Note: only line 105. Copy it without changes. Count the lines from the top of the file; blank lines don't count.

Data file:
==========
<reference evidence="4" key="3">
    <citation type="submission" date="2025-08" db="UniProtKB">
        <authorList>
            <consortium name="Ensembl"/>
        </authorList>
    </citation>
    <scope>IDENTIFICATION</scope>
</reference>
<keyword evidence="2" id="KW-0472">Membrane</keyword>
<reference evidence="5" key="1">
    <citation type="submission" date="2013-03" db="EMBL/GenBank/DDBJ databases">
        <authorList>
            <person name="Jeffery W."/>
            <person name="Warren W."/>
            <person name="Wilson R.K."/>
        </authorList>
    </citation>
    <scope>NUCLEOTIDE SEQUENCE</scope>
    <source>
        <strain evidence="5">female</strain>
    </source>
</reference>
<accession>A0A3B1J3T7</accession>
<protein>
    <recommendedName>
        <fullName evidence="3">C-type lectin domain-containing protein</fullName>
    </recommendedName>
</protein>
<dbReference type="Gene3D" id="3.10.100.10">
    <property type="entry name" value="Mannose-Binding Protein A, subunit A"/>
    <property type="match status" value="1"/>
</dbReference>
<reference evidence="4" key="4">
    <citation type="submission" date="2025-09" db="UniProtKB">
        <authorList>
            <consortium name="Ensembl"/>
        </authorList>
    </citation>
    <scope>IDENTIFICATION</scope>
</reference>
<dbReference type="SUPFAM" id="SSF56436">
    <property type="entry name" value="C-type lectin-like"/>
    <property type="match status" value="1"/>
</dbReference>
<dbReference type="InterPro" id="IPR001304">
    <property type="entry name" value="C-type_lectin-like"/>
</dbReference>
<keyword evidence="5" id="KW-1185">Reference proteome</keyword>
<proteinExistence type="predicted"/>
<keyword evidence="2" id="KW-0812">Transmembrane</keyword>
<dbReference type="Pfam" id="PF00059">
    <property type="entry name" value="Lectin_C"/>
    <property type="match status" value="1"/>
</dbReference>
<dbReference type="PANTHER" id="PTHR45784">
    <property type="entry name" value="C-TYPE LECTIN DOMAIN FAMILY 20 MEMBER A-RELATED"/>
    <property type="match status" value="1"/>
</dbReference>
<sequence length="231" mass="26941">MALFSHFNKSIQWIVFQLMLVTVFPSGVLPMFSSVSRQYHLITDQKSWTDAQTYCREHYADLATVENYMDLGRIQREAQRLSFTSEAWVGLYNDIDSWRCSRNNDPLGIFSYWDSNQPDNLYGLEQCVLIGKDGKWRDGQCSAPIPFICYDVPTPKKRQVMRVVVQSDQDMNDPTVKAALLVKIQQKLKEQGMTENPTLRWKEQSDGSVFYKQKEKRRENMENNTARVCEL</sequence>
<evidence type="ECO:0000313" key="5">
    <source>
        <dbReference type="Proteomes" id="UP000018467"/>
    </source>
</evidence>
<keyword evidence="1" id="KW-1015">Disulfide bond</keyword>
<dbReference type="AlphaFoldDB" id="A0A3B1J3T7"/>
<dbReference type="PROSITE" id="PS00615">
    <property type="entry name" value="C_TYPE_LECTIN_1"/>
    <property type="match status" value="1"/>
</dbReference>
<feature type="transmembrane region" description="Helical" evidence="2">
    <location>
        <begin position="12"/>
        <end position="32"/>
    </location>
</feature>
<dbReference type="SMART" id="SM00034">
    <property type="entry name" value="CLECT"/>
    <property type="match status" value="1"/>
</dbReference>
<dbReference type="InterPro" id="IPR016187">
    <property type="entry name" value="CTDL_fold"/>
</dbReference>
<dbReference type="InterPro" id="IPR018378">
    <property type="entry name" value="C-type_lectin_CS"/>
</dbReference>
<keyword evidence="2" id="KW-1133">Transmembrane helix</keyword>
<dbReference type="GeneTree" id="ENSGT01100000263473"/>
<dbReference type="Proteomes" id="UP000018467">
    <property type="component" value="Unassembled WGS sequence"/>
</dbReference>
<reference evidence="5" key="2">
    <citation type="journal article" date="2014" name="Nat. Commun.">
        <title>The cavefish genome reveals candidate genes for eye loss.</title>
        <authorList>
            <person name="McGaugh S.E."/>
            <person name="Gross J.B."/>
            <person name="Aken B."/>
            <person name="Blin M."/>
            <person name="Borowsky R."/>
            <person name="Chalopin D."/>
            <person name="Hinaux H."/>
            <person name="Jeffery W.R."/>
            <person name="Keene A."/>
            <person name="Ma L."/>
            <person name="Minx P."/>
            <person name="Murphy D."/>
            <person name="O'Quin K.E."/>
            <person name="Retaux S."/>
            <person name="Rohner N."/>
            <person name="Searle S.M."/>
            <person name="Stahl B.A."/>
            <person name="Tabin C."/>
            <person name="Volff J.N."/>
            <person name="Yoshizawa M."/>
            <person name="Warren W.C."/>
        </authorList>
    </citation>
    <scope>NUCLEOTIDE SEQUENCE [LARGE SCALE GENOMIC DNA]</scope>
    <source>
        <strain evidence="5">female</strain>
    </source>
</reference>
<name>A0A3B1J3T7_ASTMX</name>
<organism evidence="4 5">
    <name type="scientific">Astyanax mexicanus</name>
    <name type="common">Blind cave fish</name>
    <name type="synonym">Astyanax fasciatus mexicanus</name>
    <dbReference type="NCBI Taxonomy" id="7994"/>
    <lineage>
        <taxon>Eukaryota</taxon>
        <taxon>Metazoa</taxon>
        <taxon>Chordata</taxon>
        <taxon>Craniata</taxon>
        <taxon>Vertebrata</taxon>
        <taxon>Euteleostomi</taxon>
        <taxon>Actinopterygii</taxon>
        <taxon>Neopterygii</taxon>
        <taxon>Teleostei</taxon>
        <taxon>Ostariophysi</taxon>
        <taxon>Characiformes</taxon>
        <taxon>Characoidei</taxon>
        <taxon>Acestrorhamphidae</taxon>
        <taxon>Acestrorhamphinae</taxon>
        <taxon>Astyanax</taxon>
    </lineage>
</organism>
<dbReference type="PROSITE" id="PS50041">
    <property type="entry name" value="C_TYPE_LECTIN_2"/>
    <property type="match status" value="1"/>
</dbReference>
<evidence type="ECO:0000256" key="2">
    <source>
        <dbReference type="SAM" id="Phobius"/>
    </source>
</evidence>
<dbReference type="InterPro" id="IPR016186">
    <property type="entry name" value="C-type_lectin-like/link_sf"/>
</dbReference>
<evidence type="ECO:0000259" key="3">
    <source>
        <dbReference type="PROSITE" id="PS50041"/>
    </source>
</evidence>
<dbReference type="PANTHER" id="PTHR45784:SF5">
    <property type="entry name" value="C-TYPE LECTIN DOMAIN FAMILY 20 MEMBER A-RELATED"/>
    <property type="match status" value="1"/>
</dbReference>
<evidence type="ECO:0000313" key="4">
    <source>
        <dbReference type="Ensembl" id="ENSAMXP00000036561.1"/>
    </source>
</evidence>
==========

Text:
            <person name="Ma L."/>